Writer(s): Little Richard, Dorothy LaBostrie (see lyrics here)
Released: October 1955
First Charted: November 26, 1955
Peak: 17 US, 10 CB, 2 RB, 29 UK, 1 DF (Click for codes to charts.)
Sales (in millions): 0.5 US
Airplay/Streaming (in millions): -- radio, 31.53 video, 98.65 streaming
Click on award for more details.
About the Song:
The 22-year-old Richard Penniman, aka “Little Richard,” was looking for a breakthrough in 1955 when he went into a New Orleans recording studio to lay down his first tracks for Specialty Records. After running through five songs without producing any gems, SS the “bizarrely pompadoured singer-pianist” TB “started extemporizing verses of ‘Tutti Frutti,’ a risque feature of his club sets” NRR that dated back to 1953. SS He said, “I’d been singing ‘Tutti-Frutti’ for years, but it never struck me as a song you’d record.” RS500
Bob Dylan said “Little Richard is the master of the double entendre.” BD He “took speaking in tongues right out of the sweat canvas tent and put it on the mainstream radio.” BD Lyrics like “Tutti frutti, loose booty/ If it don’t fit, don’t force it/ You can grease it, make it easy” were deemed too raunchy, so producer, Bumps Blackwell, tapped local songwriter Dorothy La Bostrie to clean up the lyrics. TB She gave Richard a gal named Sue (“She knows just what to do”) and another named Daisy (“She almost drive me crazy”). TM The results made the song “barely eligible for radio airplay.” DM Even then, “an inspid cover version” by “clean-cut teen crooner Pat Boone” TB was the more successful version on the Billboard pop charts, reaching #12.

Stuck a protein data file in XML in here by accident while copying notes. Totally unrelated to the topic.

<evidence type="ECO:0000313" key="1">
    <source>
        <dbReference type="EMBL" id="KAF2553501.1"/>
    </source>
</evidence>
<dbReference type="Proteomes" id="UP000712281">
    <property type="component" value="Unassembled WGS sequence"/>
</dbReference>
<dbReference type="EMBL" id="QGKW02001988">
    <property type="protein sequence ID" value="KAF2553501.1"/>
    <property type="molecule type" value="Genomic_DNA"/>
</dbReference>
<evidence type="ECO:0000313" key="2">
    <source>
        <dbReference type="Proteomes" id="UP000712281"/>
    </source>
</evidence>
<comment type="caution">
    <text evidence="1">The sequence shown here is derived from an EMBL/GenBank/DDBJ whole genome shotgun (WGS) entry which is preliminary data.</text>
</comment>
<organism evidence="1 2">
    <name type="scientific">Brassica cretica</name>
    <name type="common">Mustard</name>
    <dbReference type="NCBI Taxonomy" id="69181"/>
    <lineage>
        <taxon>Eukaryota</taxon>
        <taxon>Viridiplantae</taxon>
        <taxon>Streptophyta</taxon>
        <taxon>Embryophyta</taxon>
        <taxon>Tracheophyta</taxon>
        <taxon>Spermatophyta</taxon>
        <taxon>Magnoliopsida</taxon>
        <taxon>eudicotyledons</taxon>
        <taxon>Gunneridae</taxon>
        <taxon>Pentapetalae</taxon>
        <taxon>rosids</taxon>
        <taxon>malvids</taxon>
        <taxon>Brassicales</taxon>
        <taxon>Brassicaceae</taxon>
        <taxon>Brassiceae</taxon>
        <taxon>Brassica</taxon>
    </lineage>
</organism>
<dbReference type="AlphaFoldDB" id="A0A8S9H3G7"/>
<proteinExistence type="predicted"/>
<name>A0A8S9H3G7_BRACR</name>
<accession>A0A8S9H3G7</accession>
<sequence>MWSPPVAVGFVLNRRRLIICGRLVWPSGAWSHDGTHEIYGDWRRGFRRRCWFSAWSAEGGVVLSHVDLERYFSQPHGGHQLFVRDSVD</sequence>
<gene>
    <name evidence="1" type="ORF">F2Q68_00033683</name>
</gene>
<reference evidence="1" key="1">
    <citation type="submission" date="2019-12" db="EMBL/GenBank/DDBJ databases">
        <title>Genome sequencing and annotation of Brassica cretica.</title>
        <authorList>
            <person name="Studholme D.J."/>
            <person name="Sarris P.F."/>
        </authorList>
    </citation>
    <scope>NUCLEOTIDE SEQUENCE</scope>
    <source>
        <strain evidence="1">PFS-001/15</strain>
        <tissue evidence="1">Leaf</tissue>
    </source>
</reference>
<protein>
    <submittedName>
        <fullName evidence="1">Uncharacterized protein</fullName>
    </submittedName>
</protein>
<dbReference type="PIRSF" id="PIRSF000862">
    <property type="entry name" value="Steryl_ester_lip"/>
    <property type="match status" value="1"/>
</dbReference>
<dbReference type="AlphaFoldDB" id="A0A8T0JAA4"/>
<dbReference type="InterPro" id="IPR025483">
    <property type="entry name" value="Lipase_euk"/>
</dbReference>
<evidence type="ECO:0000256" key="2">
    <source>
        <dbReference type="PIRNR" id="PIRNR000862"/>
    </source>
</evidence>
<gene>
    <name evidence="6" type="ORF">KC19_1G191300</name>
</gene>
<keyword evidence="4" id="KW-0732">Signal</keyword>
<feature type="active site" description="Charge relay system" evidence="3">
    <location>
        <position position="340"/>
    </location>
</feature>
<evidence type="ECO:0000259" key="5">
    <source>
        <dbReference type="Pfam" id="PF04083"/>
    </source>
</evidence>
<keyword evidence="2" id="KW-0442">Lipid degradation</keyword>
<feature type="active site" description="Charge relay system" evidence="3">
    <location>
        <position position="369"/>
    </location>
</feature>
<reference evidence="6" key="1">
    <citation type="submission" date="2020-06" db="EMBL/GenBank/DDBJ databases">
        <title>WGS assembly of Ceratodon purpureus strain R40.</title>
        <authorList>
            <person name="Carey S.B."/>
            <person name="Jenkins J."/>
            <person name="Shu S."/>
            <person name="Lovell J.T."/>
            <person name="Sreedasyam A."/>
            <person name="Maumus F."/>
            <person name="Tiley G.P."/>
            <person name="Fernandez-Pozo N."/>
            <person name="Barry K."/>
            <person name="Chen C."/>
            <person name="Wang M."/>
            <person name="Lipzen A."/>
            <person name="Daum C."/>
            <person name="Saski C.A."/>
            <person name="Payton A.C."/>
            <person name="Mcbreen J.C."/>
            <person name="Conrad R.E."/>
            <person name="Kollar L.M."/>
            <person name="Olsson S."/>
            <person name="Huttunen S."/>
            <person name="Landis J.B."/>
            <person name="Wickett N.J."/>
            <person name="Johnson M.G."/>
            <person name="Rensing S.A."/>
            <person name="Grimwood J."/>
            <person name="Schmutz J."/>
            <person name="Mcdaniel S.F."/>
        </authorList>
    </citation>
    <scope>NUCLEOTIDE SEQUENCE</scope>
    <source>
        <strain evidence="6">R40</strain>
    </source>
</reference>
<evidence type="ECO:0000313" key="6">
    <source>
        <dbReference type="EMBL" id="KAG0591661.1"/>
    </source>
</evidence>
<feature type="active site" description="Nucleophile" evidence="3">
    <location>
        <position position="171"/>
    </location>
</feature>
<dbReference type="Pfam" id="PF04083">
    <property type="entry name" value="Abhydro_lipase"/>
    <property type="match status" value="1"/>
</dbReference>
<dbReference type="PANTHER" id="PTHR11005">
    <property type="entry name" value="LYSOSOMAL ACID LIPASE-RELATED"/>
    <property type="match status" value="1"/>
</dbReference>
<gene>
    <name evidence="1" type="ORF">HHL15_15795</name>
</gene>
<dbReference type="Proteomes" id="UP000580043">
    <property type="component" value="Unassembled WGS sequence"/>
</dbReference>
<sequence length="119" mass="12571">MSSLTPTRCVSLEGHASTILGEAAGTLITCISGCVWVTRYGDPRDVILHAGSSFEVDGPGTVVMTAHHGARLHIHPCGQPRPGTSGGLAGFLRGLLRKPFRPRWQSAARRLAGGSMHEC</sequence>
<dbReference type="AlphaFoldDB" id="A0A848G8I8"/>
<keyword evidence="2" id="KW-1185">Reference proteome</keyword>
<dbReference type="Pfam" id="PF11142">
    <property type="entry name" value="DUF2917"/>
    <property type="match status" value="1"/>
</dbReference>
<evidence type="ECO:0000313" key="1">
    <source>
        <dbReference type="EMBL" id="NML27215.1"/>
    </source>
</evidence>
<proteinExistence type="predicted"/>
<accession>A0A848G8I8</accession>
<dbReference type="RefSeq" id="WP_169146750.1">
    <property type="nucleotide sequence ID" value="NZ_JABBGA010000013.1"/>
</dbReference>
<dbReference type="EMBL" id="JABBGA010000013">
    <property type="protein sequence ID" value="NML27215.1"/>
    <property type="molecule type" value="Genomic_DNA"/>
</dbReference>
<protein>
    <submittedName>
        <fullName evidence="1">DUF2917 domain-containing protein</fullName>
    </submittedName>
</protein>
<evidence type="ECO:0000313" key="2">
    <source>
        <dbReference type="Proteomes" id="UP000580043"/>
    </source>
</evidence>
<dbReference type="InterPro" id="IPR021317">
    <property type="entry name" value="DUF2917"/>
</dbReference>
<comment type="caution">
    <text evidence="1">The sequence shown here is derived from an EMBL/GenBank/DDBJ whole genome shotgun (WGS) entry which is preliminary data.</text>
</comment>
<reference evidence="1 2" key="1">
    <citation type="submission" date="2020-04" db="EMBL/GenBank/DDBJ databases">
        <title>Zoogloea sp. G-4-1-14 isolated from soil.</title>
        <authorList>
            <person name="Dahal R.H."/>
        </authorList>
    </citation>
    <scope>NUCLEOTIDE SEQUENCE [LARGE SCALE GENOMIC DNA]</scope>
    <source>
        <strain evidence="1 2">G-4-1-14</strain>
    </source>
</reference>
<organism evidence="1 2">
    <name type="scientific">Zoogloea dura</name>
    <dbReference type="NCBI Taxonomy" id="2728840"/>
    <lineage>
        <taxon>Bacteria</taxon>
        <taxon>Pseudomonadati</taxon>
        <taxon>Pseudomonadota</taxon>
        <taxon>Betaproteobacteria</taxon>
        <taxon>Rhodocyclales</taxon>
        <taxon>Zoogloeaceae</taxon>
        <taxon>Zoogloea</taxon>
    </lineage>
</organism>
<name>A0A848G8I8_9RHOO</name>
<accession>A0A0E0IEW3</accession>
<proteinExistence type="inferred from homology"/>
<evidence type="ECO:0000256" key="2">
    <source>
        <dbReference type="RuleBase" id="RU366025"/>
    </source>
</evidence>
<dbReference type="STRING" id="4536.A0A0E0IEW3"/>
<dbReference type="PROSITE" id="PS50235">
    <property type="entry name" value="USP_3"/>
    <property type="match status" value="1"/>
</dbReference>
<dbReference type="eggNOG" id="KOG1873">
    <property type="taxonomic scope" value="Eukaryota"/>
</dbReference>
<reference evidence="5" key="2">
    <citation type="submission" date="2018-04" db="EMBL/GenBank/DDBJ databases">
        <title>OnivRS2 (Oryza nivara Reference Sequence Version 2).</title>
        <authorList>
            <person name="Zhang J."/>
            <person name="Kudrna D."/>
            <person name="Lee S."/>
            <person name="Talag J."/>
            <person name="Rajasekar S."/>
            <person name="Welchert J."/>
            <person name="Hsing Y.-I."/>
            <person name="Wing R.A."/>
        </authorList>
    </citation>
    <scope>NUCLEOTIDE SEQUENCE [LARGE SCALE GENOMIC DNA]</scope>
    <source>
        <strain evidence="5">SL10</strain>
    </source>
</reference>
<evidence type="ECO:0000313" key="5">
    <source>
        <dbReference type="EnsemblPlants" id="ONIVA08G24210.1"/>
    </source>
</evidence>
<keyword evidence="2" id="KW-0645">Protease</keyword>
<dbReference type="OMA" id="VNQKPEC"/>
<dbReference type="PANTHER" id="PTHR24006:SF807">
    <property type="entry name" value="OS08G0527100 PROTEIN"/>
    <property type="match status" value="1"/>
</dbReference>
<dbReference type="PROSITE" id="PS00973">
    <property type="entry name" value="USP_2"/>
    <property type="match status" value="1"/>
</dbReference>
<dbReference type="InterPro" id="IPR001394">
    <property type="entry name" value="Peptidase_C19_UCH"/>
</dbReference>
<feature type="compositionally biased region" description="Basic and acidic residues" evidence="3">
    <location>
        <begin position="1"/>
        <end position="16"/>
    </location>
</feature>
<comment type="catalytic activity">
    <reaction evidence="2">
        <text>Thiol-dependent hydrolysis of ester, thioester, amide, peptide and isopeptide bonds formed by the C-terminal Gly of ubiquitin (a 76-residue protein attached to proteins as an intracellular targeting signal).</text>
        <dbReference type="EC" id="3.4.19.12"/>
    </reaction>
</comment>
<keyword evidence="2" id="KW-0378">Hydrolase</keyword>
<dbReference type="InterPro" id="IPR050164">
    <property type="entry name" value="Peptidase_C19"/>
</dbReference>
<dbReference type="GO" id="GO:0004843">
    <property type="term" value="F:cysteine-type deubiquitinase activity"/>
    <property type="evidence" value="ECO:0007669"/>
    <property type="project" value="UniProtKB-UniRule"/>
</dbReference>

“Kids scrambled to decipher the meaning of the sounds emitted by the pompadoured piano dervish…but really, the words weren’t nearly as important as the remorselessly frenetic beat, the propulsive piano work and the primal, screaming vocal.” TM Jimi Hendrix, who worked as a sideman for Richard in 1964, said, “I want to do with my guitar what Little Richard does with his voice.” TM
Little Richard “fused a unique falsetto and gospel scream that simultaneously oozed sexuality and spirituality. His performances and wardrobe were wild and outlandish. His androgynous stage persona would be reflected by Mick Jagger, David Bowie, Jimi Hendrix, and Prince. FR The man who’d grown up in the South “black, gay, and outrageous…was so far out he was in.” SA His first chart single became a “one of the handful of seminal records that created rock and roll as we know it.” SS
First posted 3/6/2021; last updated 3/31/2023.